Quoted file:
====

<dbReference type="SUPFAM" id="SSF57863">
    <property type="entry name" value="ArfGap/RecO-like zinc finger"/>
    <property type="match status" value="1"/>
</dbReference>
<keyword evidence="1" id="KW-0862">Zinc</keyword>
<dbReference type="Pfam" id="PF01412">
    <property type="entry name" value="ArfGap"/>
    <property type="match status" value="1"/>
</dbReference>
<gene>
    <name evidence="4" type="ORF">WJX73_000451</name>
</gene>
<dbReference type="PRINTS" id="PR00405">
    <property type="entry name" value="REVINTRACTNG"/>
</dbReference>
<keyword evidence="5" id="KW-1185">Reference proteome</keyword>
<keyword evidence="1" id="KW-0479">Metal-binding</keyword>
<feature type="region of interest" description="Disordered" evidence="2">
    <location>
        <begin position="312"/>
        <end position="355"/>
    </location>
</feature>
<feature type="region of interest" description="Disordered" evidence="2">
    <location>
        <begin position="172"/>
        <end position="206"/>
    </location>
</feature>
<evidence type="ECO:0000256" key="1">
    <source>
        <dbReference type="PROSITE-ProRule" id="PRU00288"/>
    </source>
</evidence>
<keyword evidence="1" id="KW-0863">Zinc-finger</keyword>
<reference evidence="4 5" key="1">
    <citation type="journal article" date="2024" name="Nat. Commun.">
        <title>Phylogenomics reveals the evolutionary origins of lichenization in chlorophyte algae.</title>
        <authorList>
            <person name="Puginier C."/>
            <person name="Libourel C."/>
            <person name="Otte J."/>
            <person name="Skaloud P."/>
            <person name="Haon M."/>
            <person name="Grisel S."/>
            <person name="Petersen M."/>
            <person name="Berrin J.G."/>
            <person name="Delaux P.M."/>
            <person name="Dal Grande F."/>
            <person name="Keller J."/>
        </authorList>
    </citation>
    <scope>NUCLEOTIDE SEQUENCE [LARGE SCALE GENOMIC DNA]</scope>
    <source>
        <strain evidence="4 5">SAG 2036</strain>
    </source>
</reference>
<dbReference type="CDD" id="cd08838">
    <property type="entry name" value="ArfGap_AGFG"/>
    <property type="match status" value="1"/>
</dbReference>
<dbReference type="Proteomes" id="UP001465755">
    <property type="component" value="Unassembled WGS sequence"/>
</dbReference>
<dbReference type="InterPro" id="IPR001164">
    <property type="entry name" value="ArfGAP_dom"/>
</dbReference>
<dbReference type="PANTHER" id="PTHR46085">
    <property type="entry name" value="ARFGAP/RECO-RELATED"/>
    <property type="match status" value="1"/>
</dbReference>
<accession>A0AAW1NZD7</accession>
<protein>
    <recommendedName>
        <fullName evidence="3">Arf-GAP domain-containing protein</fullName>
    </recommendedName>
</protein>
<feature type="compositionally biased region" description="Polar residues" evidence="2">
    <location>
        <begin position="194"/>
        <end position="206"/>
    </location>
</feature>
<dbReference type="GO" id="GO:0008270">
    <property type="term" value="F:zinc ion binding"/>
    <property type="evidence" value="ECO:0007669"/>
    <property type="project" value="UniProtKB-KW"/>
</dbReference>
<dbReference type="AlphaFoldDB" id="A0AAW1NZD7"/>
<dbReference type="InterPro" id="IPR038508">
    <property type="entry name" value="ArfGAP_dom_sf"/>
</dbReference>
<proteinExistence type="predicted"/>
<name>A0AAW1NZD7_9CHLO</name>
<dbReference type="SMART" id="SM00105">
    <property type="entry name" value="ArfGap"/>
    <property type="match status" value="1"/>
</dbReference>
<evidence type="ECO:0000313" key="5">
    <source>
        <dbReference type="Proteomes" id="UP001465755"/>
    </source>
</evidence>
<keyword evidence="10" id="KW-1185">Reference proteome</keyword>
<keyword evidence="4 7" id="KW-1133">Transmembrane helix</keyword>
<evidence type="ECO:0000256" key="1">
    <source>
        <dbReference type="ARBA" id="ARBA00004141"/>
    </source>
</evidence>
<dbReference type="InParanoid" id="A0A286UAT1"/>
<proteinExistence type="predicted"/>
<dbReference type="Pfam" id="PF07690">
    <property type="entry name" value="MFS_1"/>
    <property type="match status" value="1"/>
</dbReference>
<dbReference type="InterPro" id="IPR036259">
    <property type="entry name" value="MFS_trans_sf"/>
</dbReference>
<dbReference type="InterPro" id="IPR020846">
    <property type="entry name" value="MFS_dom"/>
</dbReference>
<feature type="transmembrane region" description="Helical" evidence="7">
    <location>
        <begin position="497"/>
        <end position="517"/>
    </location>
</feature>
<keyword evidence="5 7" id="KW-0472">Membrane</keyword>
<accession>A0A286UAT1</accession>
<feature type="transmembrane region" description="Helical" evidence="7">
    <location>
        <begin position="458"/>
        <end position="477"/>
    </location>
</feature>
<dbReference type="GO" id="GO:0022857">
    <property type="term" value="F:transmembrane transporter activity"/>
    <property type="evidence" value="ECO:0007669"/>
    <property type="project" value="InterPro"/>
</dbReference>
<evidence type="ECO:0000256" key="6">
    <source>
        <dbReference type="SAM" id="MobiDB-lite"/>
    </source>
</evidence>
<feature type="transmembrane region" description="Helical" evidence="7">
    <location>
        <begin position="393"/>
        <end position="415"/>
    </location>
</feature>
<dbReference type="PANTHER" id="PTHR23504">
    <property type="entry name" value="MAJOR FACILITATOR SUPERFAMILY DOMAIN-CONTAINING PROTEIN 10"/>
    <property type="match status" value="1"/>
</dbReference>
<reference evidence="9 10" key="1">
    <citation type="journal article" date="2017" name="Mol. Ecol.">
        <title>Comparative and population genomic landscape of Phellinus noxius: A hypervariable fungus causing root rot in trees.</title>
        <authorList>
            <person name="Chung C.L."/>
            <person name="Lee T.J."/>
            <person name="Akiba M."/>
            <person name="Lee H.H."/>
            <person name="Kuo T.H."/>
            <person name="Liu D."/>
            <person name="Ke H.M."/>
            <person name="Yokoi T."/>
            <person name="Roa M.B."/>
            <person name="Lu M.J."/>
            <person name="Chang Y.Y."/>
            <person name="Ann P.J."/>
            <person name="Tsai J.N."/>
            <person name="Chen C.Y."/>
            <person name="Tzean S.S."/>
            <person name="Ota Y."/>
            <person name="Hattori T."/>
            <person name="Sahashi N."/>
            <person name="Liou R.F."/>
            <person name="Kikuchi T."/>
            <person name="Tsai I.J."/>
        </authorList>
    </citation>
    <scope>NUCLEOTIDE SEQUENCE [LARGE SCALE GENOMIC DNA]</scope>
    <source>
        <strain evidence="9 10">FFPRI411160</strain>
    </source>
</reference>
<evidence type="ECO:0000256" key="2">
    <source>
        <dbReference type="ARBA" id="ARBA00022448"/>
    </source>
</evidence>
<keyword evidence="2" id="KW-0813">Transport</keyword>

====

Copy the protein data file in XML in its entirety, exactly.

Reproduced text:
<dbReference type="SUPFAM" id="SSF57863">
    <property type="entry name" value="ArfGap/RecO-like zinc finger"/>
    <property type="match status" value="1"/>
</dbReference>
<keyword evidence="1" id="KW-0862">Zinc</keyword>
<dbReference type="Pfam" id="PF01412">
    <property type="entry name" value="ArfGap"/>
    <property type="match status" value="1"/>
</dbReference>
<gene>
    <name evidence="4" type="ORF">WJX73_000451</name>
</gene>
<dbReference type="PRINTS" id="PR00405">
    <property type="entry name" value="REVINTRACTNG"/>
</dbReference>
<keyword evidence="5" id="KW-1185">Reference proteome</keyword>
<keyword evidence="1" id="KW-0479">Metal-binding</keyword>
<feature type="region of interest" description="Disordered" evidence="2">
    <location>
        <begin position="312"/>
        <end position="355"/>
    </location>
</feature>
<feature type="region of interest" description="Disordered" evidence="2">
    <location>
        <begin position="172"/>
        <end position="206"/>
    </location>
</feature>
<evidence type="ECO:0000256" key="1">
    <source>
        <dbReference type="PROSITE-ProRule" id="PRU00288"/>
    </source>
</evidence>
<keyword evidence="1" id="KW-0863">Zinc-finger</keyword>
<reference evidence="4 5" key="1">
    <citation type="journal article" date="2024" name="Nat. Commun.">
        <title>Phylogenomics reveals the evolutionary origins of lichenization in chlorophyte algae.</title>
        <authorList>
            <person name="Puginier C."/>
            <person name="Libourel C."/>
            <person name="Otte J."/>
            <person name="Skaloud P."/>
            <person name="Haon M."/>
            <person name="Grisel S."/>
            <person name="Petersen M."/>
            <person name="Berrin J.G."/>
            <person name="Delaux P.M."/>
            <person name="Dal Grande F."/>
            <person name="Keller J."/>
        </authorList>
    </citation>
    <scope>NUCLEOTIDE SEQUENCE [LARGE SCALE GENOMIC DNA]</scope>
    <source>
        <strain evidence="4 5">SAG 2036</strain>
    </source>
</reference>
<dbReference type="CDD" id="cd08838">
    <property type="entry name" value="ArfGap_AGFG"/>
    <property type="match status" value="1"/>
</dbReference>
<dbReference type="Proteomes" id="UP001465755">
    <property type="component" value="Unassembled WGS sequence"/>
</dbReference>
<dbReference type="InterPro" id="IPR001164">
    <property type="entry name" value="ArfGAP_dom"/>
</dbReference>
<dbReference type="PANTHER" id="PTHR46085">
    <property type="entry name" value="ARFGAP/RECO-RELATED"/>
    <property type="match status" value="1"/>
</dbReference>
<accession>A0AAW1NZD7</accession>
<protein>
    <recommendedName>
        <fullName evidence="3">Arf-GAP domain-containing protein</fullName>
    </recommendedName>
</protein>
<feature type="compositionally biased region" description="Polar residues" evidence="2">
    <location>
        <begin position="194"/>
        <end position="206"/>
    </location>
</feature>
<dbReference type="GO" id="GO:0008270">
    <property type="term" value="F:zinc ion binding"/>
    <property type="evidence" value="ECO:0007669"/>
    <property type="project" value="UniProtKB-KW"/>
</dbReference>
<dbReference type="AlphaFoldDB" id="A0AAW1NZD7"/>
<dbReference type="InterPro" id="IPR038508">
    <property type="entry name" value="ArfGAP_dom_sf"/>
</dbReference>
<proteinExistence type="predicted"/>
<name>A0AAW1NZD7_9CHLO</name>
<dbReference type="SMART" id="SM00105">
    <property type="entry name" value="ArfGap"/>
    <property type="match status" value="1"/>
</dbReference>
<evidence type="ECO:0000313" key="5">
    <source>
        <dbReference type="Proteomes" id="UP001465755"/>
    </source>
</evidence>
<keyword evidence="10" id="KW-1185">Reference proteome</keyword>
<keyword evidence="4 7" id="KW-1133">Transmembrane helix</keyword>
<evidence type="ECO:0000256" key="1">
    <source>
        <dbReference type="ARBA" id="ARBA00004141"/>
    </source>
</evidence>
<dbReference type="InParanoid" id="A0A286UAT1"/>
<proteinExistence type="predicted"/>
<dbReference type="Pfam" id="PF07690">
    <property type="entry name" value="MFS_1"/>
    <property type="match status" value="1"/>
</dbReference>
<dbReference type="InterPro" id="IPR036259">
    <property type="entry name" value="MFS_trans_sf"/>
</dbReference>
<dbReference type="InterPro" id="IPR020846">
    <property type="entry name" value="MFS_dom"/>
</dbReference>
<feature type="transmembrane region" description="Helical" evidence="7">
    <location>
        <begin position="497"/>
        <end position="517"/>
    </location>
</feature>
<keyword evidence="5 7" id="KW-0472">Membrane</keyword>
<accession>A0A286UAT1</accession>
<feature type="transmembrane region" description="Helical" evidence="7">
    <location>
        <begin position="458"/>
        <end position="477"/>
    </location>
</feature>
<dbReference type="GO" id="GO:0022857">
    <property type="term" value="F:transmembrane transporter activity"/>
    <property type="evidence" value="ECO:0007669"/>
    <property type="project" value="InterPro"/>
</dbReference>
<evidence type="ECO:0000256" key="6">
    <source>
        <dbReference type="SAM" id="MobiDB-lite"/>
    </source>
</evidence>
<feature type="transmembrane region" description="Helical" evidence="7">
    <location>
        <begin position="393"/>
        <end position="415"/>
    </location>
</feature>
<dbReference type="PANTHER" id="PTHR23504">
    <property type="entry name" value="MAJOR FACILITATOR SUPERFAMILY DOMAIN-CONTAINING PROTEIN 10"/>
    <property type="match status" value="1"/>
</dbReference>
<reference evidence="9 10" key="1">
    <citation type="journal article" date="2017" name="Mol. Ecol.">
        <title>Comparative and population genomic landscape of Phellinus noxius: A hypervariable fungus causing root rot in trees.</title>
        <authorList>
            <person name="Chung C.L."/>
            <person name="Lee T.J."/>
            <person name="Akiba M."/>
            <person name="Lee H.H."/>
            <person name="Kuo T.H."/>
            <person name="Liu D."/>
            <person name="Ke H.M."/>
            <person name="Yokoi T."/>
            <person name="Roa M.B."/>
            <person name="Lu M.J."/>
            <person name="Chang Y.Y."/>
            <person name="Ann P.J."/>
            <person name="Tsai J.N."/>
            <person name="Chen C.Y."/>
            <person name="Tzean S.S."/>
            <person name="Ota Y."/>
            <person name="Hattori T."/>
            <person name="Sahashi N."/>
            <person name="Liou R.F."/>
            <person name="Kikuchi T."/>
            <person name="Tsai I.J."/>
        </authorList>
    </citation>
    <scope>NUCLEOTIDE SEQUENCE [LARGE SCALE GENOMIC DNA]</scope>
    <source>
        <strain evidence="9 10">FFPRI411160</strain>
    </source>
</reference>
<evidence type="ECO:0000256" key="2">
    <source>
        <dbReference type="ARBA" id="ARBA00022448"/>
    </source>
</evidence>
<keyword evidence="2" id="KW-0813">Transport</keyword>